Overall, you will benefit from being focused on agreed targets and objectives. Clients have hired you to get them from A to B, and you must be the one to do this with a clear vision and effective decision making. Clients value your independent and professional advice, so make sure you offer solutions and provide an effective service to ensure they achieve their outcomes.
4. Agree realistic targets and objectives
Tying in with points two and three, you are being brought in to solve a problem and hired based on your experience in the required area. Sometimes you are there to add capacity, but often it is to add capability. Therefore, know what can and cannot be achieved and refrain from overcommitting yourself. Set clear, and realistic objectives with the client and focus your attention on delivering against them. You must take accountability for the outcomes, be committed to positive change and care about the long term impact on the organisation.
At times, you may need to challenge and push back on the client’s expectations. They may want to extend the brief, they may change the brief, and you need to be clear with the client about how this might impact the initial outcomes they asked you to deliver. Whether that is dilution of your time against the initial priorities, a change that means you can add less value to them, or a course of direction that you do not professionally agree with. Providing honest advice and feedback to the client is expected, if it is done in a professional and appropriate manner then it will be well received and ensures you can provide the best value and outcomes for your client.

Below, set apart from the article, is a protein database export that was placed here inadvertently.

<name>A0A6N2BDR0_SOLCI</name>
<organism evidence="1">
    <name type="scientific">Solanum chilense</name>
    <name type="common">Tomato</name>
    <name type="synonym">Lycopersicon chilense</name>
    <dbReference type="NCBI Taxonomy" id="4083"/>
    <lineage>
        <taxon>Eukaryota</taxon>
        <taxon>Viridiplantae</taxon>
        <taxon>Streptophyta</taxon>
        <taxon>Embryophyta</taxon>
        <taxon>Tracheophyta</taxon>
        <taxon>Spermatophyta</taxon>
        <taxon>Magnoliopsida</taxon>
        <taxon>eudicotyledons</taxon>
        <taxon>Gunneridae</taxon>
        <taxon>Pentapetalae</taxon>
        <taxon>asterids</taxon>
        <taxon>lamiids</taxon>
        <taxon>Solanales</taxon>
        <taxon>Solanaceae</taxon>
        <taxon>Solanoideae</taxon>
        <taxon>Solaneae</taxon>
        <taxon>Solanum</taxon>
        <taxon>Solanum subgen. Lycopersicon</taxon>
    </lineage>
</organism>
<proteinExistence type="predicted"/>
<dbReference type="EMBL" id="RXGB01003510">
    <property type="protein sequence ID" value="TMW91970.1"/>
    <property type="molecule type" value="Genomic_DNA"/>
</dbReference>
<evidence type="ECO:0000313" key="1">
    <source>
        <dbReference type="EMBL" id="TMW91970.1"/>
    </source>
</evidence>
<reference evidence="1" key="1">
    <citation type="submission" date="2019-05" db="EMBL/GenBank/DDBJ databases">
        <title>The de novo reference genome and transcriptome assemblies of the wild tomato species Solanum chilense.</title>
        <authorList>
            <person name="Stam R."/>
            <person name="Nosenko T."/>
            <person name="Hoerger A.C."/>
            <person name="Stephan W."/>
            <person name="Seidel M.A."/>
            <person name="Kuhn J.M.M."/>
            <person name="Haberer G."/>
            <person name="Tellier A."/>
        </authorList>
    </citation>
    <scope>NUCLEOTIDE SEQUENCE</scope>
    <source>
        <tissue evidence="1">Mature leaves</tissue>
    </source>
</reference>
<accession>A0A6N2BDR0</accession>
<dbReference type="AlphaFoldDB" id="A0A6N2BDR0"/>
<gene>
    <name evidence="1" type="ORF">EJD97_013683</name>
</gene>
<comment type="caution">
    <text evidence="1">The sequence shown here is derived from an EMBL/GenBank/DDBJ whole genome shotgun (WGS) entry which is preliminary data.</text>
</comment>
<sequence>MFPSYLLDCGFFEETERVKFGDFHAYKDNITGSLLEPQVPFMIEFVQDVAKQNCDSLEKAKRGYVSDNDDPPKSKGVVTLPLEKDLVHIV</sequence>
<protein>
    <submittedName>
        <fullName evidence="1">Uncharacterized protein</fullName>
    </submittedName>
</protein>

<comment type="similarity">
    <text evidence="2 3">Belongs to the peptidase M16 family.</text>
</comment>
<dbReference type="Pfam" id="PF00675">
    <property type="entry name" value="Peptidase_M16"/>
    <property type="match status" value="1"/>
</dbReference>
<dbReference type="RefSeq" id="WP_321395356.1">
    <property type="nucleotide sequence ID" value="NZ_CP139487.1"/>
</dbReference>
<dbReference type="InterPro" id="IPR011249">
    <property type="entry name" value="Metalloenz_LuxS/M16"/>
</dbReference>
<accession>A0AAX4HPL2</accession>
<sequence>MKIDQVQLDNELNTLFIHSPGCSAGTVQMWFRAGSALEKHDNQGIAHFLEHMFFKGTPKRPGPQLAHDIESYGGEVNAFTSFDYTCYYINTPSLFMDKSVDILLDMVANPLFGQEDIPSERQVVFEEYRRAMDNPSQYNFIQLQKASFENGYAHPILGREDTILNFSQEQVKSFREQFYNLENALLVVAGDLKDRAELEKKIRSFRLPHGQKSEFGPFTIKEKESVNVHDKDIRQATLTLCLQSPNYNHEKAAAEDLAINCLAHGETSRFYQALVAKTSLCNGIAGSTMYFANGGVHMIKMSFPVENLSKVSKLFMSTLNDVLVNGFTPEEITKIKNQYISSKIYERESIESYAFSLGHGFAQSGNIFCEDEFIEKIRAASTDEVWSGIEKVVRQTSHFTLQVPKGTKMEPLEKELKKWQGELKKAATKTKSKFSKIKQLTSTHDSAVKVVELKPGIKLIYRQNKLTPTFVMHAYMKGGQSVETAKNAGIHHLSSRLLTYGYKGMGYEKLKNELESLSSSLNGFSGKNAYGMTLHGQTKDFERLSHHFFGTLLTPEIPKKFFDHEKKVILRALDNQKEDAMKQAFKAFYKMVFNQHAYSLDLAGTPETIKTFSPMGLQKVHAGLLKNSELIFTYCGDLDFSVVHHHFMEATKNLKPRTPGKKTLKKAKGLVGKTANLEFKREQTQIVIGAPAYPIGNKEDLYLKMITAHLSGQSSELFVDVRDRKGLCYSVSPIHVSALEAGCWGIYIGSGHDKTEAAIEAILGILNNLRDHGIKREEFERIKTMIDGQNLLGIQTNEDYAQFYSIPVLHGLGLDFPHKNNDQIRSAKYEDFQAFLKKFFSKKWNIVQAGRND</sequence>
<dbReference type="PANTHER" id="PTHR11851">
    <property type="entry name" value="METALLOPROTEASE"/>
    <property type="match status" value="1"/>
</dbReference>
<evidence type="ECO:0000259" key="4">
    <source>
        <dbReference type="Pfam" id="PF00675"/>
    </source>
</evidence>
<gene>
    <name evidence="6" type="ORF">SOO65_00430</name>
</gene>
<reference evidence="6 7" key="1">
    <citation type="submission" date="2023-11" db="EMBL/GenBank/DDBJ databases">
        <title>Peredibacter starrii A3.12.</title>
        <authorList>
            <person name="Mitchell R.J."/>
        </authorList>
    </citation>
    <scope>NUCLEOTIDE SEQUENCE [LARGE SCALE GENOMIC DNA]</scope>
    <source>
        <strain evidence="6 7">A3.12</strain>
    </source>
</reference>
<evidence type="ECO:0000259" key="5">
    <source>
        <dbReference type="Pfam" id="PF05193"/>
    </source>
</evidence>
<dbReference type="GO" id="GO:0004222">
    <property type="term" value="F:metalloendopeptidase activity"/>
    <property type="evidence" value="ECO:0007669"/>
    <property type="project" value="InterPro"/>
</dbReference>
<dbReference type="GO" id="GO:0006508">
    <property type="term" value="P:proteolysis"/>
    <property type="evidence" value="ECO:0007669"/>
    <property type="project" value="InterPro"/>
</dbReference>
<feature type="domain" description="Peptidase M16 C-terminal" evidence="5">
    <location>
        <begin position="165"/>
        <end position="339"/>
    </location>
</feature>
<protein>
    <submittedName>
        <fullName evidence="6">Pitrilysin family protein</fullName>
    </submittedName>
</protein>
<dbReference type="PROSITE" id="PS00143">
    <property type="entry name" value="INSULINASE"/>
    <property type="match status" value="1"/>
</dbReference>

5. Ensure a good reputation
Ultimately, a good reputation comes down to two things, firstly, do you achieve what you set out to achieve? and secondly, are you a pleasure to work with whilst doing this? If you can answer yes to both, you are doing the right thing.
You should also factor in that your decisions should be made with the client in mind, rather than your own ego and reputation. So the focus will be on long term sustainable solutions that meet the brief, leaving the organisation in a better place than when you arrived.
Don’t just take my word for it though. I spoke with two highly experienced interims who gave their views on what makes an interim stand out.
Jan Rowley, Place Maker, Place Shaper and experienced Regeneration Director: